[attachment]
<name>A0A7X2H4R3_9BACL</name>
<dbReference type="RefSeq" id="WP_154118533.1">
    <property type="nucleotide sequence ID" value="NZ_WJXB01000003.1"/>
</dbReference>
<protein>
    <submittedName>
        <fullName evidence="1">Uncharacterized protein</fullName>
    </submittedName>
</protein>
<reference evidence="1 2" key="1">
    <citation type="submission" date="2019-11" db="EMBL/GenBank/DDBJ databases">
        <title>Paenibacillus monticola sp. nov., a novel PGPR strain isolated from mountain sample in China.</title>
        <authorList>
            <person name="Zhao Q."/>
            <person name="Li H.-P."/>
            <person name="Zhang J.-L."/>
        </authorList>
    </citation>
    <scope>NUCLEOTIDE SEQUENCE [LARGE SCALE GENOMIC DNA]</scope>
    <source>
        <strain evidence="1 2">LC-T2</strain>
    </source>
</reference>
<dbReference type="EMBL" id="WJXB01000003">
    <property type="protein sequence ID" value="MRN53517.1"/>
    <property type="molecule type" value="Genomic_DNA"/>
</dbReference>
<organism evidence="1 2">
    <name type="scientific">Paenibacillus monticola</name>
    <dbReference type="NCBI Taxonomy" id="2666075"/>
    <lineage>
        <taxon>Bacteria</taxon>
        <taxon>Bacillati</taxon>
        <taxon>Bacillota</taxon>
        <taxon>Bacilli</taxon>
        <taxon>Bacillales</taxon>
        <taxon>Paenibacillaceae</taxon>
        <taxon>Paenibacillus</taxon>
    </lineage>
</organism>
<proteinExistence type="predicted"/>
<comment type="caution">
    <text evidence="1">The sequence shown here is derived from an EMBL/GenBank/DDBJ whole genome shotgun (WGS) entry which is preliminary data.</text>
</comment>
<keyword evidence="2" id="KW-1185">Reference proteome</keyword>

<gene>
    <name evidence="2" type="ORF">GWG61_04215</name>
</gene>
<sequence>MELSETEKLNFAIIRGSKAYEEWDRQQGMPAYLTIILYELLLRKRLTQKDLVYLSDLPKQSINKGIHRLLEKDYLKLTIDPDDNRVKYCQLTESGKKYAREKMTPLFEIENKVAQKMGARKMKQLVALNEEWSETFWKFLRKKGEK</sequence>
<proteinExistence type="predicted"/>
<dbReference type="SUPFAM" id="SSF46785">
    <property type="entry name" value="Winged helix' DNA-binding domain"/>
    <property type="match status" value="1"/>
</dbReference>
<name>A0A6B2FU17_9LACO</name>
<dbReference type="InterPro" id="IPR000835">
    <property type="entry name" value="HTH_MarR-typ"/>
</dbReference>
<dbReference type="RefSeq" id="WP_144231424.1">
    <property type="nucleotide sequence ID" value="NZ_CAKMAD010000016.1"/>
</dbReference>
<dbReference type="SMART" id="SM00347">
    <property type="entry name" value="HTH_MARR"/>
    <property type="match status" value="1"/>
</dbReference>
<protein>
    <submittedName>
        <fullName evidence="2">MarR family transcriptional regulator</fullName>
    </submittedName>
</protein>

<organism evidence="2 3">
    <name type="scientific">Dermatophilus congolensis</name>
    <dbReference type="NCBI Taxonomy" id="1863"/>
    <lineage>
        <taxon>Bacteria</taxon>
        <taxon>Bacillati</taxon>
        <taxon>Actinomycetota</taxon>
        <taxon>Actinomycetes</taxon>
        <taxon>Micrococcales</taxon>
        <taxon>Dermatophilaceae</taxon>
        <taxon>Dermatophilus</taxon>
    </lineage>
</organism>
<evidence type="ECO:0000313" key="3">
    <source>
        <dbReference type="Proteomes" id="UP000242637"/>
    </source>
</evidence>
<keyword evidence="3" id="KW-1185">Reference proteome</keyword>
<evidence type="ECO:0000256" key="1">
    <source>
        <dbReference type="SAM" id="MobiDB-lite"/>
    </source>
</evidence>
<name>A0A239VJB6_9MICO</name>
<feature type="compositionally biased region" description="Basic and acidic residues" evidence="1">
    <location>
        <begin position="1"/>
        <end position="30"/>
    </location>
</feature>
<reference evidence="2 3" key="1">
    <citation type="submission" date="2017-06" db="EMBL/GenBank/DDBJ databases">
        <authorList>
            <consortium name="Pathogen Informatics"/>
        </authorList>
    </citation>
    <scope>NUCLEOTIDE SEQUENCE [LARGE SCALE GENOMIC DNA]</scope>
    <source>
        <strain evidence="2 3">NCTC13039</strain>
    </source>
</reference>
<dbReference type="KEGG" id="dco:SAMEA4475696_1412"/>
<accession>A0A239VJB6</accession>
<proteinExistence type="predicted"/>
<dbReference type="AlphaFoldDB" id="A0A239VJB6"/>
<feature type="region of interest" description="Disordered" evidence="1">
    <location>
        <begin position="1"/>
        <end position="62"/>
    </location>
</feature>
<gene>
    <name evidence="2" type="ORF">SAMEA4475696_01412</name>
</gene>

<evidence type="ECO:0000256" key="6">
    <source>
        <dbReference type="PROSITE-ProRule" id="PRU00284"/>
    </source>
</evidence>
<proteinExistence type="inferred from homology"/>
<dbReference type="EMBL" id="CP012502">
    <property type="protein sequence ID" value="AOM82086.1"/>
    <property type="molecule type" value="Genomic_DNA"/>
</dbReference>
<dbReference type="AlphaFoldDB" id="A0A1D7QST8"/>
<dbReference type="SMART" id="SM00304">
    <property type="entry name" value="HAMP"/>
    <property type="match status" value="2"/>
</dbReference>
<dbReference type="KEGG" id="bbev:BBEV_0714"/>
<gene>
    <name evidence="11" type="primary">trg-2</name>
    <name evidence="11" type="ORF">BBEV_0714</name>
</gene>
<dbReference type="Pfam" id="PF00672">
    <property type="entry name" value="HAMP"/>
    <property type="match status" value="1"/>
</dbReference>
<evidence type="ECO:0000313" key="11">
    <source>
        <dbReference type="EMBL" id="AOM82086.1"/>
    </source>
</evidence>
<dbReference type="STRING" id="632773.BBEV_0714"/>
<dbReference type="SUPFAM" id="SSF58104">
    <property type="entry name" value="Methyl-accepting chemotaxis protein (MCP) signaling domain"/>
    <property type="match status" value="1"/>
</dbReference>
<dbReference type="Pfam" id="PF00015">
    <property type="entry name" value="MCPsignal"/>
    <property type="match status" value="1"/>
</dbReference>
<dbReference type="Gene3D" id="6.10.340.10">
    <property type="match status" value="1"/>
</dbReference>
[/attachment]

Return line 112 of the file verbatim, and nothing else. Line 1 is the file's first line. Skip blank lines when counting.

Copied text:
</reference>